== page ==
Yang Laboratory

The Yang Laboratory at Cummings School of Veterinary Medicine at Tufts University investigates the role that epitranscriptomics plays in the development of veterinary cardiovascular diseases, such as canine myxomatous valvular disease, cardiomyopathies, and anti-cancer therapy-associated cardiovascular toxicities, and how manipulation of epitranscriptomics can be used to address these diseases therapeutically. Epitranscriptomics relates to the biochemical modification of RNA (transcriptomes) within the cells that will affect gene expression without changing the actual ribonucleotide sequences. Epitranscriptomic modification can occur via non-coding RNA (ncRNA) such as miRNA.  miRNAs are short ncRNAs that can silence mRNAs and stop the translation of mRNAs into proteins. Our lab specifically focuses on miRNAs contained within extracellular vesicles, i.e., signaling packages produced by normal or diseased cells, which provide information related to the pathologic state of the cells.

Our Long-Term Goals

Our aims are to better understand the pathophysiology of veterinary cardiovascular diseases and disorders, discover therapeutic targets, and apply the knowledge gained from veterinary patients to human diseases.

Patients of veterinarians and physicians both experience similar problems with respect to disease pathology, clinical symptoms, time-course, and patient management. Therefore, spontaneous disease models in veterinary patients (dogs, cats, horses, sheep, goats) are particularly useful to test the biological activity and therapeutic potential of extracellular vesicles. As part of Cummings School of Veterinary Medicine at Tufts University and as an affiliate of the veterinary hospitals, we are in a unique position to study spontaneous veterinary disease processes and relate these findings to human health.

    Photos

    αSMA: red; cell nucleus: blue

    Low α-smooth muscle actin (αSMA) expression is see in normal canine mitral valves (a), while αSMA expression is increased in affected valves (b). αSMA: red; cell nucleus: blue.

    Sirius Red stain

    Canine myxomatous mitral valve disease (MMVD). A normal valve structure is shown in (a), and increased myxomatous pathology is seen a valve leaflet affected by MMVD (b). Sirius Red stain.

    histology ventricular wall

    Doxorubicin therapy in dogs lead to cardiomyocyte loss with fatty change (a) and cardiomyocyte atrophy (b). Normal left ventricular histology is shown for comparison (c).

    blue cell nucleus

    Extracellular vesicles stained with CFSE (green) is shown to be taken up by canine mitral valvular interstitial cells during co-culture. Cell nucleus: blue.

    Resources

    The Yang Laboratory also provides research support to the Department of Clinical Sciences faculty, trainees and their collaborators. For specific information on resources listed below, call (508) 887-4589.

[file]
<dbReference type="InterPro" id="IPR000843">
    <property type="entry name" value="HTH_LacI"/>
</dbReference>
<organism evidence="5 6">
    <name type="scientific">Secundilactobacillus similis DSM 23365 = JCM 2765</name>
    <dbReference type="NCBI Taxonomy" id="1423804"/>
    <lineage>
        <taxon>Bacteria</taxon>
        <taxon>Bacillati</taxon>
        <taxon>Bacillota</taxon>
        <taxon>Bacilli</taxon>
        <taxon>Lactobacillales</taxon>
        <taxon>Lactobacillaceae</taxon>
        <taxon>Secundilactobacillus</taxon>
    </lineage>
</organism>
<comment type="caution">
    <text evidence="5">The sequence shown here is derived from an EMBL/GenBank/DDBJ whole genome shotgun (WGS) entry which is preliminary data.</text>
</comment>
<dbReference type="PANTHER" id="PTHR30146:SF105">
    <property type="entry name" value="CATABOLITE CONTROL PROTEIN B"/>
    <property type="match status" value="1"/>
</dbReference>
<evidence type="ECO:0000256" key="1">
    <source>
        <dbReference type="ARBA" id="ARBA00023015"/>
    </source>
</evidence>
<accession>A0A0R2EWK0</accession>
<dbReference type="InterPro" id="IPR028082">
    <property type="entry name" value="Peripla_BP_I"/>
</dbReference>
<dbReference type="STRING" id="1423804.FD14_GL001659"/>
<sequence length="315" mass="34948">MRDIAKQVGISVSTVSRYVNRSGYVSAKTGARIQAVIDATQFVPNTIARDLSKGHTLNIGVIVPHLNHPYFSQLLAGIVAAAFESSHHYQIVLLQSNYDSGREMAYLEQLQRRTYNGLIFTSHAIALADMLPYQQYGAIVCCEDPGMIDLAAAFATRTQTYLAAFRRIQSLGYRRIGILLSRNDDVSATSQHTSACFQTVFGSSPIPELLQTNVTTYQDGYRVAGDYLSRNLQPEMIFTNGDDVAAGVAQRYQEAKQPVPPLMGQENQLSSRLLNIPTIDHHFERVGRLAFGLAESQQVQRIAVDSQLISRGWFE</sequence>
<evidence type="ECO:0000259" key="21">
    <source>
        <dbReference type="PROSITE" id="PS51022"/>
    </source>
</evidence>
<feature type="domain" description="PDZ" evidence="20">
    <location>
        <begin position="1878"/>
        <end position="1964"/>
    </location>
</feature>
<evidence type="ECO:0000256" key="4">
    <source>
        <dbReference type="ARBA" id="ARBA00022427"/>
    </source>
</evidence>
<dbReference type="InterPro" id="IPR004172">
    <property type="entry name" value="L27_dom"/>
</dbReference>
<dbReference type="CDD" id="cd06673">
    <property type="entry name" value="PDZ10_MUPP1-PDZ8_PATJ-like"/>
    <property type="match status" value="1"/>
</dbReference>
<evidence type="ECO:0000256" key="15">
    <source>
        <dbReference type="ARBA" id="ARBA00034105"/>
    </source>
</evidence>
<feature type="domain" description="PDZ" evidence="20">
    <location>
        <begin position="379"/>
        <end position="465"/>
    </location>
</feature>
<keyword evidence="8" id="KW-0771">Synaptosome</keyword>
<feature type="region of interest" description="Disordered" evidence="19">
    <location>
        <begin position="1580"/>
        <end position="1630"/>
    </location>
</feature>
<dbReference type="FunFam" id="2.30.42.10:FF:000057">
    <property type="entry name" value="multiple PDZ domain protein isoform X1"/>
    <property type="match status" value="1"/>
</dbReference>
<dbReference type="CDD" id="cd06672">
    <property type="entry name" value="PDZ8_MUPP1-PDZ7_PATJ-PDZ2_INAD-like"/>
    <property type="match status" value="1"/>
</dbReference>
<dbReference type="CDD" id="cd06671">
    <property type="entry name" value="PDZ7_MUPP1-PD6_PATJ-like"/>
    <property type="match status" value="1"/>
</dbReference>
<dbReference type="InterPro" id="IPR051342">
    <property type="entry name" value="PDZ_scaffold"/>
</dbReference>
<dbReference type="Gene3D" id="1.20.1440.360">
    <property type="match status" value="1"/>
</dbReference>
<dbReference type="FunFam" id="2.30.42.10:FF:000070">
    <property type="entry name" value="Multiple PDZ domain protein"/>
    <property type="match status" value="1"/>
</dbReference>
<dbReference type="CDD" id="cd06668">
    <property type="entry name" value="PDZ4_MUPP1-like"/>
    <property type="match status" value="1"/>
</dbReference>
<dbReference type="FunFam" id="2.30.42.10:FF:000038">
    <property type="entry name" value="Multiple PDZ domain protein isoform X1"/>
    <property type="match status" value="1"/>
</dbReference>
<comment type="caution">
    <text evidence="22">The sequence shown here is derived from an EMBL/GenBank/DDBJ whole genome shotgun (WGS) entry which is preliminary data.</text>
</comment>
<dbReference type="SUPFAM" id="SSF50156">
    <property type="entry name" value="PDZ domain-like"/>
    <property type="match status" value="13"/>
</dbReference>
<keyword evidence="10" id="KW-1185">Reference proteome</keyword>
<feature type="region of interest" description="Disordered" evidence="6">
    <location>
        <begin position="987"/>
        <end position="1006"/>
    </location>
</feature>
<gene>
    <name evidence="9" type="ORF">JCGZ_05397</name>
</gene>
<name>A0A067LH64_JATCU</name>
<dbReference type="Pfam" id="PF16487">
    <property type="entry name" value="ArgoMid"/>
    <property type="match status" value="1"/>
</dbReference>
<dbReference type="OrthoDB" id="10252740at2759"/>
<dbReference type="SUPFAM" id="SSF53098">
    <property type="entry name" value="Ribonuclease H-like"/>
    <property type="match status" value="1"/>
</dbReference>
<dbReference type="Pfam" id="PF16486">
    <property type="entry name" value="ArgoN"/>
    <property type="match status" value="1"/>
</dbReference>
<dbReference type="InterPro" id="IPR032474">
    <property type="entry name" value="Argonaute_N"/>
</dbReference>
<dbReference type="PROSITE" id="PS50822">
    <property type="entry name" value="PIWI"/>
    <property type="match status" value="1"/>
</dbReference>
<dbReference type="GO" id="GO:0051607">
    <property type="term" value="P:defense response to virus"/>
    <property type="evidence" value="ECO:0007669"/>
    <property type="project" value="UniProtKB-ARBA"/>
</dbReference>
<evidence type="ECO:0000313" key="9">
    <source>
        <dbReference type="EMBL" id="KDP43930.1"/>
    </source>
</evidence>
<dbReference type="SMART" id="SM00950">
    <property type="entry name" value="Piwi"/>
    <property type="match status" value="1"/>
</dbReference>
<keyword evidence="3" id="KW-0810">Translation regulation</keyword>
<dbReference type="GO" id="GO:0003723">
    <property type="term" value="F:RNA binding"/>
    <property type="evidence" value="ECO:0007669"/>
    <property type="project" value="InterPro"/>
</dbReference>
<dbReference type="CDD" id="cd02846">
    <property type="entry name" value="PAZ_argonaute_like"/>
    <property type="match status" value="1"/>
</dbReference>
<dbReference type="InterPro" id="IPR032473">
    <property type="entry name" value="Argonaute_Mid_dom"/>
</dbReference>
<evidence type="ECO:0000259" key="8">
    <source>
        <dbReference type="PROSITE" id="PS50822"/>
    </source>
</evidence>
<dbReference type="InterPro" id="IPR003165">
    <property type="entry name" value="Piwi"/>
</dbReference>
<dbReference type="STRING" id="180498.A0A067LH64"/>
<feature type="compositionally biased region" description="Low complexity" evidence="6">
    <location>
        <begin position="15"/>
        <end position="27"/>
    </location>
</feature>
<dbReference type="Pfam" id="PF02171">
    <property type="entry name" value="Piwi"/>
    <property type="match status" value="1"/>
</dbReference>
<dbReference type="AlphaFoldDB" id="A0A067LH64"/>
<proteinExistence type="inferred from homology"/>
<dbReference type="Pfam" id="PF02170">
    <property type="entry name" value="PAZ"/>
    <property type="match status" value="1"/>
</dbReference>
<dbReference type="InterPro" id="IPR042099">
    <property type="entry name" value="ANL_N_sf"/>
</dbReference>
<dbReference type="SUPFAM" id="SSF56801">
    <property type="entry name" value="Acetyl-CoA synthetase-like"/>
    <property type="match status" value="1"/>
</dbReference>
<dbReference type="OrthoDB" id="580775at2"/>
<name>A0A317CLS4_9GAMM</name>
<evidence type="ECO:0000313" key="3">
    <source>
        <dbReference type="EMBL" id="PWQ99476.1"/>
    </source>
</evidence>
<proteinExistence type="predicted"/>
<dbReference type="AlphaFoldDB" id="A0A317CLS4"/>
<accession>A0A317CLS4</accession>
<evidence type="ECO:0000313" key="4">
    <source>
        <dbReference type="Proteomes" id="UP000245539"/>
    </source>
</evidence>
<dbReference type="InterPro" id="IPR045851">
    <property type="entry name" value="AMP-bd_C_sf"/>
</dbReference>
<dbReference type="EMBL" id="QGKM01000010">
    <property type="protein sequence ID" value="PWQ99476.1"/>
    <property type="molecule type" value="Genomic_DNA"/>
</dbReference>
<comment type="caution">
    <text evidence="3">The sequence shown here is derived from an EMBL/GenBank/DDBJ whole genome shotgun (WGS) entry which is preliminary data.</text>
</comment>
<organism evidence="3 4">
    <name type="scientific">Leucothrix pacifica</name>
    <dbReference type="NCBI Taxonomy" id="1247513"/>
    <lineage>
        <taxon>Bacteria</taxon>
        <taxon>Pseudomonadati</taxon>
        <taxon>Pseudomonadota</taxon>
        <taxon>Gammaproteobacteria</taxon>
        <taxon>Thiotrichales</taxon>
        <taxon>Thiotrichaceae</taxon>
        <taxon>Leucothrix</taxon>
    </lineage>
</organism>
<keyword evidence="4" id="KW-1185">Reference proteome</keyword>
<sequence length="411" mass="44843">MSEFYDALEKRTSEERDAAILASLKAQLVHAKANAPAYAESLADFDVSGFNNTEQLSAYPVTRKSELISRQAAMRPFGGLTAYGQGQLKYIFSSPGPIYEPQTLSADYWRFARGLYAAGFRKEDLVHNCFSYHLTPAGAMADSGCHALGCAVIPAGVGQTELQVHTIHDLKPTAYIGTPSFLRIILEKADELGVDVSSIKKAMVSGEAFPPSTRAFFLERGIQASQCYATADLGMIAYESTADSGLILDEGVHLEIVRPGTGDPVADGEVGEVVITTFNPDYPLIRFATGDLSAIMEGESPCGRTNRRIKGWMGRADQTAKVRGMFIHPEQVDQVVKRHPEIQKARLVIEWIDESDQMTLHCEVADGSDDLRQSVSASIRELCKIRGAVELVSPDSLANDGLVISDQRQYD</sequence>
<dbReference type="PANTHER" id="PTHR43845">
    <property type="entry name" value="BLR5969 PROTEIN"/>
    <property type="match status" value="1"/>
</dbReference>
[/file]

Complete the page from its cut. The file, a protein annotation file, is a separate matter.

• Building 21 is the Tufts Biotechnology Transfer Center on the Cummings School campus, which houses both academic and industry laboratories. The Yang Lab is a secure 900 ft2 lab space with access to autoclave, ice machine, and emergency generator circuitry.

    • Accuri C6 flow cytometer, BD Biosciences; AutoMac Pro Separator magnetic cell separator, Miltenyi; QuantStudio 3 and QuantStudio 6 RT-qPCR, ThermoFisher; QX200 Droplet Digital PCR system, Bio-Rad; Agilent Bioanalyzer 2100; AxioImager Z1 upright microscope with fluorescence 100-630× mag optical, AxioVision software, Sigma Scan v.5; AxioVert phase contrast microscope 5-400× mag with RGB fluorescence filters; AxioObserver Z1 live cell inverted microscope with fluorescence (LED excitation) and DIC with automated X-Y stage and definite focus module, ZEN workstation, Hamamatsu high speed camera; Agilent 1100 series HPLC for size exclusion chromatography including FLD and second auto-sampler for high volume (900 ml) injections and metering; Nanosight NS300 with 488 or 630 nm laser excitation, Malvern; Optima L-90K Ultracentrifuge with SW-28, 44Ti, 55Ti, and 70.1 Ti rotors, Beckman Coulter; Biotek Synergy 2 Multimode plate reader (and luminometer).

    • Cytospin4 Cytocentrifuge, Shandon/ThermoScientific; Cold Microfuge, Eppendorf; Deparaffin setup/glassware (e.g., Coplin jars); Microwaves; pH meter; Hemacytometers; Eppendorf Gradient MasterCycler; 2D gel electrophoresis system; Digital heater block; Vortexes; Sonicator; RNA/protein isolation supplies; Biosafety BSL2 and fume hoods; Trigas Incubator and standard CO2 Incubators, ThermoFisher; 37oC incubator; Dessicator (250oC, vacuum); BioRad immunoblot systems; RevCo/Thermo-Electron -80oC freezers; Upright refrigerators, upright freezer, under counter refrigerators; Liquid Nitrogen vapor-liquid cell storage unit, ThermoElecton Cryo 200, Cryoplus 2; Liquid nitrogen storage tanks (20 psi, 230 L capacity, leased); Accuspin 3R refrigerated programmable centrifuge, Fisher.

    Support

    We are proudly supported by the following organizations and institutions.

    Laboratory Personnel

    • Vicky Yang, DVM PhD DACVIM (cardiology) – Principal Investigator, Associate Professor, Cardiology Service
    • Pei-Tsz Shin, DVM – Cardiology Research Intern
    • Dawn Meola, BS – Research Assistant, Laboratory Manager
    • Elissa Williams, BS – Research Technician

    Contact

    Yang Laboratory
    Cummings School of Veterinary Medicine at Tufts University
    200 Westboro Road, Building 21
    North Grafton, MA 01536
    508-887-4589

    Vicky Yang (Vicky.yang@tufts.edu)
    Laboratory Manager: Dawn Meola (dawn.meola@tufts.edu)